This site is managed in my copious free time. Yes, that's mean to be satirical.
Since the site is now managed via a Drupal, a Content Management System, I have somewhat less control over the HTML produces. If it doesn't look right, contact me and I will poke at it a bit, but I've got limited control over Drupal, although I do have some control over the templates (and the content itself).
My aim for the website is to be somewhat educational and somewhat documentary of the work I've done. If you find something here which just seems wrong factually, contact me.
Originally, I wrote a PHP template manager class, class.rFastTemplate.php, and developed the entire site with that. It was fast, effective, and worked exactly the way I wanted it. It also meant everything had to be editted on the backend which was fine until my wife asked me to put up the family photos.
So I wrote some more PHP code to manage photo albums again using class.rFastTemplate.php. It was fast, effective, and worked exactly the way I wanted it. But then I found I didn't have enough time to do it all and couldn't keep up with the family photos. So, I installed Gallery 2 and life was good again.
But then I found that I really wanted to be able to manage my website more dynamically and didn't want to have to keep my astronomy photos separate from my Gallery family photos, I was looking for one ring to rule them all, uh, I mean I package to manage them all. So I installed Drupal, and life was not so good, but it looked promising.
The Drupal/Gallery integration wasn't really very integrated. You could embed Gallery 2 inside Drupal, but I didn't really care about that (still don't), in fact, it kind of gets in the way 'cause the Drupal module that embeds Gallery takes over the /gallery hierarchy which I was already using on the old site.
Then I found another problem---the Gallery image assist module could only insert Gallery thumbnail images. This was a show-stopper for the migration. I did not want to manage my photos twice, once for the albums and once for the astronomy website. After a few minor upgrades and a lot of twiddling my thumbs hoping someone would fix it, I patched the code to allow it to insert full-sized images via the gallery tags. But that was unsatisfying since the resulting images could not be manipulated via the tinyMCE Advance Image Editting tab.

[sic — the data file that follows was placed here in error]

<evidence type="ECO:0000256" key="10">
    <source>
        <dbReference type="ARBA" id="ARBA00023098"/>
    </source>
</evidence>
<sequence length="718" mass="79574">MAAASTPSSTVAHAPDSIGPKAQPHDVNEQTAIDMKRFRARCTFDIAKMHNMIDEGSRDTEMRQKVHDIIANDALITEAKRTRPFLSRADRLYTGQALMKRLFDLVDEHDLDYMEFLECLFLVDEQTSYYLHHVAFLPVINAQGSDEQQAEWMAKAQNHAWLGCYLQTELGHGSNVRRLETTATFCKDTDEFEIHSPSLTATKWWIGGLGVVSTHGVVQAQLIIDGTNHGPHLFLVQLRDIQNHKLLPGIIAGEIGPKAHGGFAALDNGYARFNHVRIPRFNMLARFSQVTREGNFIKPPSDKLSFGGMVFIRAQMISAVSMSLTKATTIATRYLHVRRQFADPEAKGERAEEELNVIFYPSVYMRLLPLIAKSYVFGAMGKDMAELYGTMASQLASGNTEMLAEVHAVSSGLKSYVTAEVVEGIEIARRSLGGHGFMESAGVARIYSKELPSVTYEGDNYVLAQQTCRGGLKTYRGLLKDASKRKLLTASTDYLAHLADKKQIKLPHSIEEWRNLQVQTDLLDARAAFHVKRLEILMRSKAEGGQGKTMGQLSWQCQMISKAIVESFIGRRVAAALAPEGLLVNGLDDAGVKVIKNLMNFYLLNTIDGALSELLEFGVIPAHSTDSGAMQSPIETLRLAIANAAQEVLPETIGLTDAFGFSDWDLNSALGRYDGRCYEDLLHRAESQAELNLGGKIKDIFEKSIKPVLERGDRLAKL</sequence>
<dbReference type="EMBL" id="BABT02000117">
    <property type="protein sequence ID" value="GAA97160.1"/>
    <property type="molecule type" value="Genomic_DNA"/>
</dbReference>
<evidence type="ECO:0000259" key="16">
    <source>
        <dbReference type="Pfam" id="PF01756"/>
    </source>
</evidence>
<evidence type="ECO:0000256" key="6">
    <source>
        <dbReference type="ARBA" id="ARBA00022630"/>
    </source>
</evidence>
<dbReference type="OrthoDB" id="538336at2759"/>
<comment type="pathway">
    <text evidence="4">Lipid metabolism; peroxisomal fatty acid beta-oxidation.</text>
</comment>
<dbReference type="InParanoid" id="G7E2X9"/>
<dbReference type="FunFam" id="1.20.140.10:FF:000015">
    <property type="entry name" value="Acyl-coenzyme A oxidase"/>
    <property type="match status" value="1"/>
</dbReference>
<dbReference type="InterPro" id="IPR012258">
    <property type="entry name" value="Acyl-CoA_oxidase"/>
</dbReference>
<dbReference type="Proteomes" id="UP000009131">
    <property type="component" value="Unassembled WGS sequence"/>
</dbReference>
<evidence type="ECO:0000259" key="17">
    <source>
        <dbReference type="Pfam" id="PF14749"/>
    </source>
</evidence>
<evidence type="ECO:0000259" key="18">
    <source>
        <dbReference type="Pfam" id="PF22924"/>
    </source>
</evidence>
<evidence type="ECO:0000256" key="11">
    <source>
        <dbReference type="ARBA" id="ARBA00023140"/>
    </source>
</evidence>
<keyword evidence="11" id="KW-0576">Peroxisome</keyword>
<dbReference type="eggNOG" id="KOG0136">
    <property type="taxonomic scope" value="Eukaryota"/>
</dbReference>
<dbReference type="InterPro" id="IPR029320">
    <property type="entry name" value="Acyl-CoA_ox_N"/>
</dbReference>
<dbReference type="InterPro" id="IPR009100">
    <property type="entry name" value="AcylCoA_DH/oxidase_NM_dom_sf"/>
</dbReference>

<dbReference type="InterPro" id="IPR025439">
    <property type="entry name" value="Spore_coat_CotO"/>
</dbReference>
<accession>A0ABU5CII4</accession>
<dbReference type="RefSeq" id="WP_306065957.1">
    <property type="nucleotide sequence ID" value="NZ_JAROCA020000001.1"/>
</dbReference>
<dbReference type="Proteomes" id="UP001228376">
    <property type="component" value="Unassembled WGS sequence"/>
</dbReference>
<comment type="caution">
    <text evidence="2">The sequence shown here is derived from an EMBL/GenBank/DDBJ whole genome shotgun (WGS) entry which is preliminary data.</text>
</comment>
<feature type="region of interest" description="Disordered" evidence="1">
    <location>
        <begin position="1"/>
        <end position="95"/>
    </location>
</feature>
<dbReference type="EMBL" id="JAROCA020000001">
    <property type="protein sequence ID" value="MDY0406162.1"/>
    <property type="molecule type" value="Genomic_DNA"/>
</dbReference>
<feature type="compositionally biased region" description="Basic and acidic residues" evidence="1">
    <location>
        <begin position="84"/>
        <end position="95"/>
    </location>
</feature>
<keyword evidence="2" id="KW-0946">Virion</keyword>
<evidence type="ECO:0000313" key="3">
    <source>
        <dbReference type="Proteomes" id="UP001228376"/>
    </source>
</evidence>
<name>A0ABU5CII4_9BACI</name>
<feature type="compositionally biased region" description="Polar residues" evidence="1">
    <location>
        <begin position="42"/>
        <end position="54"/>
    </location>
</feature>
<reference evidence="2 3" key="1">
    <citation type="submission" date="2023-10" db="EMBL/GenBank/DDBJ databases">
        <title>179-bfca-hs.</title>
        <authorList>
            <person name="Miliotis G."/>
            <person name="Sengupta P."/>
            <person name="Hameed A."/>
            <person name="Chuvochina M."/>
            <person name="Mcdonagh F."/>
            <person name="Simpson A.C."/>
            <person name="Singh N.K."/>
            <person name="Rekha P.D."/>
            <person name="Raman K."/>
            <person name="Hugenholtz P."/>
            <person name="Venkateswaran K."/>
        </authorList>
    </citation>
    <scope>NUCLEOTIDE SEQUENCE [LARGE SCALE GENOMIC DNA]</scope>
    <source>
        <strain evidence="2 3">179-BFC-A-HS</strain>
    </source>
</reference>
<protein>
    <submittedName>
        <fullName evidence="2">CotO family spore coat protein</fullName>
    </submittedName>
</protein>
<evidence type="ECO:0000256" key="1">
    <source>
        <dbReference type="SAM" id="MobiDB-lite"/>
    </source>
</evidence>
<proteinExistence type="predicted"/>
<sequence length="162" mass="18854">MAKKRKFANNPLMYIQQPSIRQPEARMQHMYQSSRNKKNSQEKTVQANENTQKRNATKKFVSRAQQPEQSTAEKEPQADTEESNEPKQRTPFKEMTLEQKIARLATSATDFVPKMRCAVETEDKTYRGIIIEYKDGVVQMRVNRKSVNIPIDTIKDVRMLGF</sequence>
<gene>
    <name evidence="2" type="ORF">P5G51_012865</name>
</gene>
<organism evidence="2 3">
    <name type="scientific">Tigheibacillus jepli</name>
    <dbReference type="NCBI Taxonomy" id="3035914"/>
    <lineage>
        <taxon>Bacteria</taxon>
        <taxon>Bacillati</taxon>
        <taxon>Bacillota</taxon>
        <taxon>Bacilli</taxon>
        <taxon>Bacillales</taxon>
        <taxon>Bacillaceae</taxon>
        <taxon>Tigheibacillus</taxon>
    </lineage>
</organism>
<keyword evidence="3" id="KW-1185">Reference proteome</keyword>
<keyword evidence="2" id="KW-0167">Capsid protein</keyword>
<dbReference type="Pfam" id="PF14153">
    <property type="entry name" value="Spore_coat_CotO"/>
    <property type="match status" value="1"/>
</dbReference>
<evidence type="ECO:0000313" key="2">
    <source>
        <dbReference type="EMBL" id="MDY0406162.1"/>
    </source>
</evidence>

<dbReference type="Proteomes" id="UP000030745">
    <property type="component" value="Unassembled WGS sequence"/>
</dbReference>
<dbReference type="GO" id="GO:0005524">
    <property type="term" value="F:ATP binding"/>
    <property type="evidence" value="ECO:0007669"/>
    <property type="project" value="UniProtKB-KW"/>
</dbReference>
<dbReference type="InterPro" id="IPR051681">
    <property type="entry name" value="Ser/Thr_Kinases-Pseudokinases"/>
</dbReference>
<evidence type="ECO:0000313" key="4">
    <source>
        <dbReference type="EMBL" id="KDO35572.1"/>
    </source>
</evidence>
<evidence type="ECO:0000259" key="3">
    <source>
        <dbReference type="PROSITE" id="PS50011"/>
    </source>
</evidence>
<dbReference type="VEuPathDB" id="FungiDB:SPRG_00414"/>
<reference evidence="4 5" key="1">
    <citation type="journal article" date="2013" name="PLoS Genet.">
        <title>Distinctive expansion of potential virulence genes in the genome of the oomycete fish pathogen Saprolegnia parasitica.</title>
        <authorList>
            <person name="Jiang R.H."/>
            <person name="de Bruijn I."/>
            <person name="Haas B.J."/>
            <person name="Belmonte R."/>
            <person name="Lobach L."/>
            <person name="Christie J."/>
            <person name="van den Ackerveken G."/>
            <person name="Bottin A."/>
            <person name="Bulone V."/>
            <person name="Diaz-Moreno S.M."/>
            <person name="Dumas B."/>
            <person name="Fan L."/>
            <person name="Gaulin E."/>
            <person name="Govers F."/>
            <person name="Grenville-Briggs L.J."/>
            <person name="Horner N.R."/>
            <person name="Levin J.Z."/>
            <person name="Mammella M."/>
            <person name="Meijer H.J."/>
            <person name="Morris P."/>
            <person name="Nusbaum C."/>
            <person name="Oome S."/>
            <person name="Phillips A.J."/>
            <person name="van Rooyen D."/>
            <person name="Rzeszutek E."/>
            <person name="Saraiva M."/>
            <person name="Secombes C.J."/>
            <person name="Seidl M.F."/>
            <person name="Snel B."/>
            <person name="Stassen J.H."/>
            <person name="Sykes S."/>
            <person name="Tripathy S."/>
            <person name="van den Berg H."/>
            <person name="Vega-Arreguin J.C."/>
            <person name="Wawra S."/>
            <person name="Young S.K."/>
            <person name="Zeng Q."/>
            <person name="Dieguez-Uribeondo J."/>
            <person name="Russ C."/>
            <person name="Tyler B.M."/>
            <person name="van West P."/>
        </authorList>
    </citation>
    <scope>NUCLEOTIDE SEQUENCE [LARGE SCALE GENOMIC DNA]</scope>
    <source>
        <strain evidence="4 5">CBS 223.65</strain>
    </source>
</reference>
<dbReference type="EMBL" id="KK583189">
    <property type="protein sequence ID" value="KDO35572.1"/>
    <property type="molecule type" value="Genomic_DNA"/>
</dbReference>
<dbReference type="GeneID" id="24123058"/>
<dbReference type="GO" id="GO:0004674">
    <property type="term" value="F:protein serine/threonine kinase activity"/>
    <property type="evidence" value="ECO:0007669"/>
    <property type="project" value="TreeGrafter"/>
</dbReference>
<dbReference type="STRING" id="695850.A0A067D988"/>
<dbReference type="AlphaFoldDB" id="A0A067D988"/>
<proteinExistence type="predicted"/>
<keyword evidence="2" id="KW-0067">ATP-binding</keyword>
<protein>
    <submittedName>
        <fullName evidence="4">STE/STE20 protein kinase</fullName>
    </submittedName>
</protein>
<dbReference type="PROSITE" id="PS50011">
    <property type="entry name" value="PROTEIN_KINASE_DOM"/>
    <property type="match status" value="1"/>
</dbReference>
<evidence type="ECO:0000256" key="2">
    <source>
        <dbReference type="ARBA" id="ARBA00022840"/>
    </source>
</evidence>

So, I twiddled my thumbs, waited around a bit, updated modules and kept hoping someone would fix the problem. Then I found someone did---at least in part. The actual solution did not work for me, but most of the work was done and the broken part was very small, so I rewrote that part. Gallery could load full-size images into my Drupal pages albeit at a cost: the URLs used would definitely not survive any reorganization of the Gallery albums. But that seemed tolerable. Oh, and the other cost was that you really get the full sized image, which doesn't hurt me too much (yet) but would be more painful for dial-up users, downloading an image that is as much as 16x larger than the displayed image. Ouch. I'm unclear as to whether I can fix that without changes to the Gallery 2 Embedded API.
I spent a fair amount of time trying to work around the problem with the /gallery path take-over, but the assumption by the gallery module that it owns that path is too deeply entrenched. That meant to migrate to the new management software, I would have to change all my URLs. I had studiously avoided having to do that with every previous migration of code and update of Apache and PHP and reorganization of my pages. I had used Apache's mod_rewrite, PHP redirects, and any trick available to make the old URLs move to the new locations gracefully. Pages that haven't "existed" on the file system for years have new URLs but get redirected with "moved permanently" redirects from the old URLs. With Drupal + Gallery2 that would not be possible.
So I did the only other thing I could, which was to move the "old" pages to a layout consistent with what Drupal+Gallery2 were forcing on me and then write more rewrite rules in the "old" website to start generating "moved permanently" redirects so linking sites wouldn't suddenly break.